Is Frozen Food More Eco-Friendly? What the Research Says

The Case for Frozen Food

Going natural, organic, and all-around "green"? When you're making the more intentional change, it's a given that you have these lovely images of fresh produce filling the kitchen.

Photo by Marta Dzedyshko from Pexels

But what if we told you that fresh doesn't necessarily mean good for the environment? You may be aghast if we say that frozen food is more eco-friendly. Frozen food may not be as nice and shiny as fresh produce, but it's actually one of the simplest ways to curb the food waste we produce at home!

Of course, frozen food won't ever be as appealing as fresh produce, but it can help your zero waste, low-impact goals for sure. And one of the most significant ways to start this sustainable journey is to address food waste.

Sure, there's the ever-growing plastic problem. But food waste is a serious concern, too. In the US alone, as much as 30-40% of the entire food supply goes wasted! That's about 133 billion pounds of food - as food waste is prevalent in commercial and home settings.

Frozen Food More Eco-Friendly - What the Research Says

The sad reality is, food waste is the single largest material dumped in landfills. It's bigger than electronic waste and single-use plastic waste.

What's one solution against food waste? Enter: frozen food. The food industry is adamant that frozen food is the preferred choice.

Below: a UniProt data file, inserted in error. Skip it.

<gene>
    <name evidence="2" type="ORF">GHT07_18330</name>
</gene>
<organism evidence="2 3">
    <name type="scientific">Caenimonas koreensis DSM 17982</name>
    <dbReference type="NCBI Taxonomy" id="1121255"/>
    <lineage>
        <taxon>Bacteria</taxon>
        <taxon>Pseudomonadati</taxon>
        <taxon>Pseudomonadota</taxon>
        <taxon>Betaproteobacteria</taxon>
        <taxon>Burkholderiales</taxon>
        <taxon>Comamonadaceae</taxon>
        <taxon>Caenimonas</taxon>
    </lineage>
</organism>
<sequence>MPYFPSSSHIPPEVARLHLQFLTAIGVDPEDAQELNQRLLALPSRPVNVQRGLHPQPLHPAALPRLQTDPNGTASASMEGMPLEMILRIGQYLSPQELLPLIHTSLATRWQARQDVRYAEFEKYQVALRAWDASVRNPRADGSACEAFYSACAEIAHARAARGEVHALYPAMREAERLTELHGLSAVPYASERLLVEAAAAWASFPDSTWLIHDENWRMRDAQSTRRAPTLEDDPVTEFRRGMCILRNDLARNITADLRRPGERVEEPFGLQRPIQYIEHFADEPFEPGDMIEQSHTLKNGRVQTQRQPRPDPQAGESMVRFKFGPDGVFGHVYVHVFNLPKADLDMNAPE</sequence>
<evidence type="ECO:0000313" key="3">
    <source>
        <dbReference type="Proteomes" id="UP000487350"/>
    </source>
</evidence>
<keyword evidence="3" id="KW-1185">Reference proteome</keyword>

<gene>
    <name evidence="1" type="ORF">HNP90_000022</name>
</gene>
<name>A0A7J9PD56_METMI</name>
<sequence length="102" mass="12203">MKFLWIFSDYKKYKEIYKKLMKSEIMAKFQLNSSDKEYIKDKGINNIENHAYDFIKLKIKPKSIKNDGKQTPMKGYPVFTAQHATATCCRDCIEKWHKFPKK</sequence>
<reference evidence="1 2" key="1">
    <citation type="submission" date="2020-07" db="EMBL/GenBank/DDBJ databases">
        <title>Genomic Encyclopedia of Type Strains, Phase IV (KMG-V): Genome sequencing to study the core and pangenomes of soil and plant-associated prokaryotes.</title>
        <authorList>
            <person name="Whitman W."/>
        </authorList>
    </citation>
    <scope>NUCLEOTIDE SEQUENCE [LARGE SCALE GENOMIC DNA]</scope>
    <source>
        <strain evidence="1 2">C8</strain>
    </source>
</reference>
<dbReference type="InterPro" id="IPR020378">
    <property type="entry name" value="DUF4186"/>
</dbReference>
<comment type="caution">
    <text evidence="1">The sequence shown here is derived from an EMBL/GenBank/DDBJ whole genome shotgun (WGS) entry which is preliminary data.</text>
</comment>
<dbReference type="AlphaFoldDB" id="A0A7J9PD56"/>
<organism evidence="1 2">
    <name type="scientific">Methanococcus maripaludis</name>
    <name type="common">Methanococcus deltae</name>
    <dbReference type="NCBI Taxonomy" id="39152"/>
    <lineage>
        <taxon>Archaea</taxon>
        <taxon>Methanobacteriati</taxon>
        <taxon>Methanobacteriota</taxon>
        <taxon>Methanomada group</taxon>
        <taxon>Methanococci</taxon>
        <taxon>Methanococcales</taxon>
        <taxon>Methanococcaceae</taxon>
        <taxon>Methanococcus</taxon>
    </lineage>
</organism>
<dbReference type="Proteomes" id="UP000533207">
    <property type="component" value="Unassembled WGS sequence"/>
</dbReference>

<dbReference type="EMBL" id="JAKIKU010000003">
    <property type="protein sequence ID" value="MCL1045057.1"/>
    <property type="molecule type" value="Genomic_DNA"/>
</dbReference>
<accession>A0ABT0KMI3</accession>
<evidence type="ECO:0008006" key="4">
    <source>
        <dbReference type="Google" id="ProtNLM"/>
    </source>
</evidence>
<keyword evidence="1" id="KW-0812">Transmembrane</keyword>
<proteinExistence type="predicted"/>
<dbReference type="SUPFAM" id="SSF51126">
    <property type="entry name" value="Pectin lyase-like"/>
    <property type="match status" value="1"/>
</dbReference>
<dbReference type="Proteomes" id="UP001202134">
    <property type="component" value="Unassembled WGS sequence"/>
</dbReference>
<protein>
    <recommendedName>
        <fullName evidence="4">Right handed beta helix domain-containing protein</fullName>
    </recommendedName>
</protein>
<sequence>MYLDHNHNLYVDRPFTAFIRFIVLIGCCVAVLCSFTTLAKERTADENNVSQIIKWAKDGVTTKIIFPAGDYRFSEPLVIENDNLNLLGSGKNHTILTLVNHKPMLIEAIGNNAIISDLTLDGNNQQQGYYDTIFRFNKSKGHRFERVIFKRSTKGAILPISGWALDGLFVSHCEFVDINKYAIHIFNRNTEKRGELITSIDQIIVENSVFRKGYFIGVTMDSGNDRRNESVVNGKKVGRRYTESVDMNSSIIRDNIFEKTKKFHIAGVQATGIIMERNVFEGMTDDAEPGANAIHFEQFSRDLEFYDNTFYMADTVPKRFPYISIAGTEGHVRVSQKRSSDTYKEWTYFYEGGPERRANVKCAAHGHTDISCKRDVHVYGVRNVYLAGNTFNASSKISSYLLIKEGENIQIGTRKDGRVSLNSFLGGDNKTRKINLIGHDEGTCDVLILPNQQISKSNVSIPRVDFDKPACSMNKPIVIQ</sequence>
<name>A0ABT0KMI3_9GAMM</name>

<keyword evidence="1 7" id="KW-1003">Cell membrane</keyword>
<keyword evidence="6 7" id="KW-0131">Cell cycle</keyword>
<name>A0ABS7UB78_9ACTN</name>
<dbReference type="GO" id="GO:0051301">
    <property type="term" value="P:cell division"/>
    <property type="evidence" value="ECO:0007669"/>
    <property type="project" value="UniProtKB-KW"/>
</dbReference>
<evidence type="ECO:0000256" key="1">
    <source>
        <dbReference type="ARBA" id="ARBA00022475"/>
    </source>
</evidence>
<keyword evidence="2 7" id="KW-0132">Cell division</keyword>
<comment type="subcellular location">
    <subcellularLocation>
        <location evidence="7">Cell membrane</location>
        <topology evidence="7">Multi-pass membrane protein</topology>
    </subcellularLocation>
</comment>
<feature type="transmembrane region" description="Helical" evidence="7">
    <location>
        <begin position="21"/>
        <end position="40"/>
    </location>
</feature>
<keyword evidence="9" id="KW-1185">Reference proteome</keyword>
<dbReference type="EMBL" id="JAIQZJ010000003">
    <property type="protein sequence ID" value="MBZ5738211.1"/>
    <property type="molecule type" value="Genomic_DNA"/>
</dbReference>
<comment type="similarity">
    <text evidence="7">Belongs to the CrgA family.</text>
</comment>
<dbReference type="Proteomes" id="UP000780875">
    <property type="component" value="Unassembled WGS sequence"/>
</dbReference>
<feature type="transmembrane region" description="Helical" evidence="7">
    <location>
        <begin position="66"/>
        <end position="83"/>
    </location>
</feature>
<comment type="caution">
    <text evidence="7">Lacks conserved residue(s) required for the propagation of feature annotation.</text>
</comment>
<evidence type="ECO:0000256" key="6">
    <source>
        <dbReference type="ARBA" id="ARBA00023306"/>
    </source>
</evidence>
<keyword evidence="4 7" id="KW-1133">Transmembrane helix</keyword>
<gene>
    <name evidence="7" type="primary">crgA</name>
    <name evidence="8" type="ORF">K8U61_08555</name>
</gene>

Deep freeze products like seafood may not look so appealing, but experts like Marine food chef Barton Seaver considers frozen seafood "a major win for sustainability". Frozen food enables sellers and consumers to maintain the "pristine quality" of produce for a more extended time.

Let's take a look at some advantages and caveats when choosing frozen food over fresh ones.

Frozen food means less food waste at home

In a major study that surveyed 2,800 households in Austria, data suggests that both frozen food purchases and household freezing of fresh food helped decrease food waste - in a big way.

The study defined frozen food in two ways: all frozen food supplies marketed via quick freezing, and all home-freeze food that consumers obtain fresh at the store.

Based on the surveys, participants wasted 9.3% of total fresh food, compared to just 1.6% of frozen food wasted. That means more than five times more food is scrapped when the households pick fresh food than if they buy comparable frozen food options!

The study notes that home freezing won't maintain the food's cell structure as effectively as flash freezing. It's less effective in preservation than quick freezing in industrial settings. Still, freezing meat and vegetables bought at the store can prolong shelf life significantly.

Frozen food is comparable to fresh food in nutrition content

Most people assume that frozen food is less natural, less nutritious, and inferior to those colorful, fresh fruits and vegetables. Not everyone knows that frozen can be just as healthy!

Photo from Pixabay

Research evidence is strong that freezing preserves nutrient value. Unless you have it picked and consumed right away, fresh produce tends to lose its vitamins and nutrients during storage - there could be 50% loss of important vitamins and antioxidants as fast as 24 to 48 hours.

Freezing can potentially lock in these components, making frozen produce comparable in nutrient content with fresh food. Flash-freezing food seldom needs added preservatives, save for sugar or ascorbic acid for fruits. You only need sterile airtight packs to separately freeze products, and a freezer that can keep the temperature at 0 degrees Fahrenheit and below.